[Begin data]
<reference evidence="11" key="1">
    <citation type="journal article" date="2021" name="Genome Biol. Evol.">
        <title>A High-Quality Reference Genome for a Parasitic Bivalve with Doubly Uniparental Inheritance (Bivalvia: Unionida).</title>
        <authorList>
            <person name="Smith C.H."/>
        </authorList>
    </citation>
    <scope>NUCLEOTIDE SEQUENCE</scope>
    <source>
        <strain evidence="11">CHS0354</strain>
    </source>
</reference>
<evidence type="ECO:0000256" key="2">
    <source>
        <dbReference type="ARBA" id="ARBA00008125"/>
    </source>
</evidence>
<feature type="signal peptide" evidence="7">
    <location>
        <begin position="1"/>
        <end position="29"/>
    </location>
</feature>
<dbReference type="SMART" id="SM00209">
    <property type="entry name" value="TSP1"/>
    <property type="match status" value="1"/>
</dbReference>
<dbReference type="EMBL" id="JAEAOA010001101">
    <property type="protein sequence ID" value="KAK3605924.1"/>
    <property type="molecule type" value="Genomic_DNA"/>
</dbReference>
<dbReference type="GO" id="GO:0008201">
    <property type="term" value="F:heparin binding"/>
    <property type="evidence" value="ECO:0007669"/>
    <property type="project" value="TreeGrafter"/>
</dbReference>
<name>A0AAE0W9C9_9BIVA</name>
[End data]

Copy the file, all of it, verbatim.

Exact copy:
<reference evidence="11" key="1">
    <citation type="journal article" date="2021" name="Genome Biol. Evol.">
        <title>A High-Quality Reference Genome for a Parasitic Bivalve with Doubly Uniparental Inheritance (Bivalvia: Unionida).</title>
        <authorList>
            <person name="Smith C.H."/>
        </authorList>
    </citation>
    <scope>NUCLEOTIDE SEQUENCE</scope>
    <source>
        <strain evidence="11">CHS0354</strain>
    </source>
</reference>
<evidence type="ECO:0000256" key="2">
    <source>
        <dbReference type="ARBA" id="ARBA00008125"/>
    </source>
</evidence>
<feature type="signal peptide" evidence="7">
    <location>
        <begin position="1"/>
        <end position="29"/>
    </location>
</feature>
<dbReference type="SMART" id="SM00209">
    <property type="entry name" value="TSP1"/>
    <property type="match status" value="1"/>
</dbReference>
<dbReference type="EMBL" id="JAEAOA010001101">
    <property type="protein sequence ID" value="KAK3605924.1"/>
    <property type="molecule type" value="Genomic_DNA"/>
</dbReference>
<dbReference type="GO" id="GO:0008201">
    <property type="term" value="F:heparin binding"/>
    <property type="evidence" value="ECO:0007669"/>
    <property type="project" value="TreeGrafter"/>
</dbReference>
<name>A0AAE0W9C9_9BIVA</name>